Ixta J. Menchaca




Already drunk at dusk, we clink wineglasses so forcefully mine
fractures, beads of claret seeping out the vein. Your eyes widen
when I press the glass to your mouth. My own lips part as you drink.

Heads tucked into feathers, sleeping ducks bob in reeds at pond’s edge
as you guide me to the lawn. Moths under distant luminaries
so robust we number them in the amber light. Then early stars.

I confuse the ephemeral with the ethereal, and do not know what
this is, who we are. Scent of damp lilacs, fresh earth overpowers
twilight. Lazily, I slap at my wrists and ankles; red spots stain my skin.

(Not my own blood; the mosquitoes must have sought your body
first.) Sharp grass chafes as we lie on the stretch just before the water
and your fingers, calipers, evenly fan each strand of hair around my face.

How do I look from above? Your hand skims the curve of my hip. Motions
to the moonless breadth of sky. No light. Bring your face closer.



Braiding Sweetgrass

That late afternoon, we balanced precariously
on the steps of your back porch in long swaths
of July light. The time is right, you said,
to braid the sweetgrass. Occassionally,
our hands dipped into cool water
in the plastic tub between us, pulled out
dripping strips of the grass. Fingers wrapped
thread around the end of each bundle, plaited
strands as tightly as possible so as not to break
the silence. Our hands met beneath the surface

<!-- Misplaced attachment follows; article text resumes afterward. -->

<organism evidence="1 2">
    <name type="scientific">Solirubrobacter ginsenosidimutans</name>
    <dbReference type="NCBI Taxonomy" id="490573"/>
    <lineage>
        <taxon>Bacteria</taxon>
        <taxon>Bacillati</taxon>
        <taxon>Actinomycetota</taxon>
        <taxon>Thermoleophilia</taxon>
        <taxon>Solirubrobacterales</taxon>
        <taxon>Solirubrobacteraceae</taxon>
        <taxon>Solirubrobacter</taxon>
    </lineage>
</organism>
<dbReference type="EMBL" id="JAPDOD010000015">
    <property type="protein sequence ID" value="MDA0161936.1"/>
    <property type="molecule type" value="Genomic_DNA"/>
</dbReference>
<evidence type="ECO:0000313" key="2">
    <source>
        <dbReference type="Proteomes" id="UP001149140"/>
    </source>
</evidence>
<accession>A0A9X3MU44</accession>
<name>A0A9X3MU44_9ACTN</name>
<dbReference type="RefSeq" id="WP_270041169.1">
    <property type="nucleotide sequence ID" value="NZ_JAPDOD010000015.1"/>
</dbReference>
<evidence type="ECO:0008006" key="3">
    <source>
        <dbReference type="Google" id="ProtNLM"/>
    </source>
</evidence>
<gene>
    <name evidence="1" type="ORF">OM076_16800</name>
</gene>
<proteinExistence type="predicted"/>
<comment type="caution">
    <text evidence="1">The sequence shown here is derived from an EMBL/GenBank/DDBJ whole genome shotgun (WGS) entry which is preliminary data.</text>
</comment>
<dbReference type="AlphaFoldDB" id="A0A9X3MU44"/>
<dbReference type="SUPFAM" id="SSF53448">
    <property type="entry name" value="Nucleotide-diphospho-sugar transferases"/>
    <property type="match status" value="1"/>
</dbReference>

of the water, amidst grass as green as snakes
among rushes. Some of the sweetgrass
would dry and yellow, flatten
on the dashboard of your Olds. Some
would burn, smolder over the skin
of a drum as you prepared to dance,
the blood in your veins wild.




On Which Season I Prefer

Because autumn is round.
Umbers and marigolds and
goldenrods. Wind eddies lofting
leaves, aerating loam, no edges.
Small pinwheels in rain.

Autumn is burning. Because
every child’s hair is red
in shafts of afternoon light.

A mossy log rolling as softly
as dusk into a pond.

The harvest moon is the yaw
of the sky. The color, the shape,
the very size. It is at once
eerie and consoling;
positioning you
at the top of the world.

What is spring anyway
but a crocus clipped
under a mailbox on the corner?
The little girl in the park
imbuing her sticky hands
with the essence of grass.




Ixta J. Menchaca holds degrees from the University of Michigan and the University of Illinois at Chicago.Currently, she works as an academic skills specialist and undergraduate writing instructor in Chicago, Illinois. Her writing has been featured in Feminist Review and The Academy Magazine.

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